What does it solve?
Under federal law, gun purchases may move forward by default after three business days—even if a background check has not been completed. While 90% of federal background checks are completed in minutes, those that take longer than three business days are four times as likely to be denied.
In 2017, the shooter of nine worshipers at Emanuel A.M.E. Church in Charleston, South Carolina was able to purchase a gun because of a dangerous loophole in the background check system. He was legally prohibited from having a firearm, but was able to complete the purchase because his background check was not completed within three business days.
Firearm sales should not be permitted to move forward until a background check on the prospective purchaser has been completed.
What states have addressed the Charleston Loophole?
20 states and D.C. have laws that give authorities more than three business days to complete a background check.
Last updated: 4.7.2020
Myth & Fact
How it works
Closing this loophole would ensure that no firearm is sold with an incomplete background check.
While federal law requires licensed gun dealers to run background checks on all prospective gun buyers, due to an NRA-backed loophole in the 1993 Brady Bill, gun sales can proceed by default after three business days—even without a completed background check.
Most background checks are completed on the spot, but typically 10 percent of all federal checks require additional time, with 3 percent of background checks are delayed longer than three days. A review of federal checks through the National Instant Background Check System (NICS) between 2014 and 2018 revealed that background checks delayed longer than three days are 4 times more likely to be denied.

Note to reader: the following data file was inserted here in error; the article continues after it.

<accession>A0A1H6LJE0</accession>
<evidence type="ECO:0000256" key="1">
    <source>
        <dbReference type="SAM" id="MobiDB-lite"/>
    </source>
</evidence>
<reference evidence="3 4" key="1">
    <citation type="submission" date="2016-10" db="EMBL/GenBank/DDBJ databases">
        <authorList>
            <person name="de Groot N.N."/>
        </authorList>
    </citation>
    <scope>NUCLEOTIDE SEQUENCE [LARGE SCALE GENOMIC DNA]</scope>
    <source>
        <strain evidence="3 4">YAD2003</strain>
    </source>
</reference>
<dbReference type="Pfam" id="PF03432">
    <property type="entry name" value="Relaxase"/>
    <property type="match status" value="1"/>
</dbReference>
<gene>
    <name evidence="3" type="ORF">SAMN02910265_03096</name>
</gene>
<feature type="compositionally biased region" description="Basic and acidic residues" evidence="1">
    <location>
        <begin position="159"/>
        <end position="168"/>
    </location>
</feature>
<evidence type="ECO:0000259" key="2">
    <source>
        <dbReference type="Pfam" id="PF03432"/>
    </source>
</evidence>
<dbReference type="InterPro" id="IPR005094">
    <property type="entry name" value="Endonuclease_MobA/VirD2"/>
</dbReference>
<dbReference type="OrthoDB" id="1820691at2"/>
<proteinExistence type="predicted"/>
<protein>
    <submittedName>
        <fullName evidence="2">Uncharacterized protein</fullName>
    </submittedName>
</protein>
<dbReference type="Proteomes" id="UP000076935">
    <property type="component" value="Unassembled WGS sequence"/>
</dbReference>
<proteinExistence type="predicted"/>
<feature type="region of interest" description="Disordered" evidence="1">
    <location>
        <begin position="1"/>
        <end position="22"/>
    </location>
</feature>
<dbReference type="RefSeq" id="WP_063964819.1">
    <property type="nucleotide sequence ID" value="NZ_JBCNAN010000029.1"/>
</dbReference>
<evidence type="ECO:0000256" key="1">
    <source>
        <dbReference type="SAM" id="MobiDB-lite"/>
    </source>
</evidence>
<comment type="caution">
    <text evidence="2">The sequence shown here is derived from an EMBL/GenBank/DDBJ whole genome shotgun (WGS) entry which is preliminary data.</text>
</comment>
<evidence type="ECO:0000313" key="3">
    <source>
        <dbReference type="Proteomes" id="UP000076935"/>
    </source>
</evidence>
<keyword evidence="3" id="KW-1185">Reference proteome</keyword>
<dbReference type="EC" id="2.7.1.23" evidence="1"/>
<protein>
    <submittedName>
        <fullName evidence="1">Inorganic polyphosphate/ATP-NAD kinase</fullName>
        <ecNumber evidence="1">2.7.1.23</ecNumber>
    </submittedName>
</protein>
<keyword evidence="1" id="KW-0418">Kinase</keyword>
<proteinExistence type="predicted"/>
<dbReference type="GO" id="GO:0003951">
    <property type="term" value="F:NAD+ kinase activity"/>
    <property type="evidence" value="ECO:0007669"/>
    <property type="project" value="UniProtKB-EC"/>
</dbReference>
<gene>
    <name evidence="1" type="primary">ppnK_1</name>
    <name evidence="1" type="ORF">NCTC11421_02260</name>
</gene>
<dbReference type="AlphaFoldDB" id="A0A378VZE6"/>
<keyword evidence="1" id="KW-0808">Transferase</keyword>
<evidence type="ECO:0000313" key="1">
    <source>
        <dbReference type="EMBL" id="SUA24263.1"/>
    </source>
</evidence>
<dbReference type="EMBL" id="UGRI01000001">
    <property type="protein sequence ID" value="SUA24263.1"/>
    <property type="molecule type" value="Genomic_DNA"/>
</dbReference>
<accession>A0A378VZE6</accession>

This loophole presents a special danger for domestic violence victims. In its 2016 report, the Government Accountability Office found that background checks involving domestic violence flags take longer to resolve. Domestic violence prohibitions involve multiple criteria that often require significant investigation and coordination with local law enforcement. For example, because federal law only prohibits abusers from buying a firearm if they were married to their victims (or if they shared a child or a home), a background check may require investigation into the relationship between the parties. Between 2006 and 2015, it took the FBI more than three business days to determine 30 percent of denials based on misdemeanor crimes of domestic violence. That means licensed dealers were legally authorized under federal law to transfer guns to 18,000 people who were prohibited domestic violence misdemeanants simply because their background checks took longer than three days.
By the numbers